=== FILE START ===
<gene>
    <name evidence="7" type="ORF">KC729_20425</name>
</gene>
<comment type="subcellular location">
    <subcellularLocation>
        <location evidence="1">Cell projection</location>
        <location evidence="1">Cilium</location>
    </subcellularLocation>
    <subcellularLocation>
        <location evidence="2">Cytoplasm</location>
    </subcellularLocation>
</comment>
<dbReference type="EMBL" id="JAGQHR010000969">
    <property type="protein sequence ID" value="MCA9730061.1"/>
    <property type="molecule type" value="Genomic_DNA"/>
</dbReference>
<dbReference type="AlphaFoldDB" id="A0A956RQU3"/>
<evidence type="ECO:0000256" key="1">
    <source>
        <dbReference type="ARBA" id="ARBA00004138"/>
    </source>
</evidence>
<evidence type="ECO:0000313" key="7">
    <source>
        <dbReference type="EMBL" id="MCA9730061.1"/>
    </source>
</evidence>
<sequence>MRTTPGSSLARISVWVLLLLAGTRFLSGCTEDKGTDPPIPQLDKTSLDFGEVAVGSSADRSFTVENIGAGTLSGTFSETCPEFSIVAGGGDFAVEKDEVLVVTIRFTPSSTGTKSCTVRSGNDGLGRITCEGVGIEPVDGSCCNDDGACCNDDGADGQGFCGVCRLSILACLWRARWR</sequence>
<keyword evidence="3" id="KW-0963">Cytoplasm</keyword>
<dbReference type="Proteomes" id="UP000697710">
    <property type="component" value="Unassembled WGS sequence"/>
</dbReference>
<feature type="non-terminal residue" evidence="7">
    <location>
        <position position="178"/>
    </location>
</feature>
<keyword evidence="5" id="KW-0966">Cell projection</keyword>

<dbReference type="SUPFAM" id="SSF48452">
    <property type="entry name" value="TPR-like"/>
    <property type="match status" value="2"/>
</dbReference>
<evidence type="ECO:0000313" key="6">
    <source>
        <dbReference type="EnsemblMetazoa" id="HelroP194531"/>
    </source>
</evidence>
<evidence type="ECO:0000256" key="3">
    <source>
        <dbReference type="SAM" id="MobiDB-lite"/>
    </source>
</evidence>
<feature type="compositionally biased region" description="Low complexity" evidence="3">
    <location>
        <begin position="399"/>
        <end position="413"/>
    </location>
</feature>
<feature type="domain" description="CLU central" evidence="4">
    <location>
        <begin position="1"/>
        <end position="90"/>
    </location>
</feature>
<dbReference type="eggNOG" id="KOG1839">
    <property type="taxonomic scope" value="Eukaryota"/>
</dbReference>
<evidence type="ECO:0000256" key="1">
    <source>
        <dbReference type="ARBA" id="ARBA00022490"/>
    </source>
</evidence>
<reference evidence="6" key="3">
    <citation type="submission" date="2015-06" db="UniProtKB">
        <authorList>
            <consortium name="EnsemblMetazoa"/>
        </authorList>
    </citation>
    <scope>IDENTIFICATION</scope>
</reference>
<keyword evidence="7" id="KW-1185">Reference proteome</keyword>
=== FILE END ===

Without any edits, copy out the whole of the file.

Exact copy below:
<gene>
    <name evidence="7" type="ORF">KC729_20425</name>
</gene>
<comment type="subcellular location">
    <subcellularLocation>
        <location evidence="1">Cell projection</location>
        <location evidence="1">Cilium</location>
    </subcellularLocation>
    <subcellularLocation>
        <location evidence="2">Cytoplasm</location>
    </subcellularLocation>
</comment>
<dbReference type="EMBL" id="JAGQHR010000969">
    <property type="protein sequence ID" value="MCA9730061.1"/>
    <property type="molecule type" value="Genomic_DNA"/>
</dbReference>
<dbReference type="AlphaFoldDB" id="A0A956RQU3"/>
<evidence type="ECO:0000256" key="1">
    <source>
        <dbReference type="ARBA" id="ARBA00004138"/>
    </source>
</evidence>
<evidence type="ECO:0000313" key="7">
    <source>
        <dbReference type="EMBL" id="MCA9730061.1"/>
    </source>
</evidence>
<sequence>MRTTPGSSLARISVWVLLLLAGTRFLSGCTEDKGTDPPIPQLDKTSLDFGEVAVGSSADRSFTVENIGAGTLSGTFSETCPEFSIVAGGGDFAVEKDEVLVVTIRFTPSSTGTKSCTVRSGNDGLGRITCEGVGIEPVDGSCCNDDGACCNDDGADGQGFCGVCRLSILACLWRARWR</sequence>
<keyword evidence="3" id="KW-0963">Cytoplasm</keyword>
<dbReference type="Proteomes" id="UP000697710">
    <property type="component" value="Unassembled WGS sequence"/>
</dbReference>
<feature type="non-terminal residue" evidence="7">
    <location>
        <position position="178"/>
    </location>
</feature>
<keyword evidence="5" id="KW-0966">Cell projection</keyword>

<dbReference type="SUPFAM" id="SSF48452">
    <property type="entry name" value="TPR-like"/>
    <property type="match status" value="2"/>
</dbReference>
<evidence type="ECO:0000313" key="6">
    <source>
        <dbReference type="EnsemblMetazoa" id="HelroP194531"/>
    </source>
</evidence>
<evidence type="ECO:0000256" key="3">
    <source>
        <dbReference type="SAM" id="MobiDB-lite"/>
    </source>
</evidence>
<feature type="compositionally biased region" description="Low complexity" evidence="3">
    <location>
        <begin position="399"/>
        <end position="413"/>
    </location>
</feature>
<feature type="domain" description="CLU central" evidence="4">
    <location>
        <begin position="1"/>
        <end position="90"/>
    </location>
</feature>
<dbReference type="eggNOG" id="KOG1839">
    <property type="taxonomic scope" value="Eukaryota"/>
</dbReference>
<evidence type="ECO:0000256" key="1">
    <source>
        <dbReference type="ARBA" id="ARBA00022490"/>
    </source>
</evidence>
<reference evidence="6" key="3">
    <citation type="submission" date="2015-06" db="UniProtKB">
        <authorList>
            <consortium name="EnsemblMetazoa"/>
        </authorList>
    </citation>
    <scope>IDENTIFICATION</scope>
</reference>
<keyword evidence="7" id="KW-1185">Reference proteome</keyword>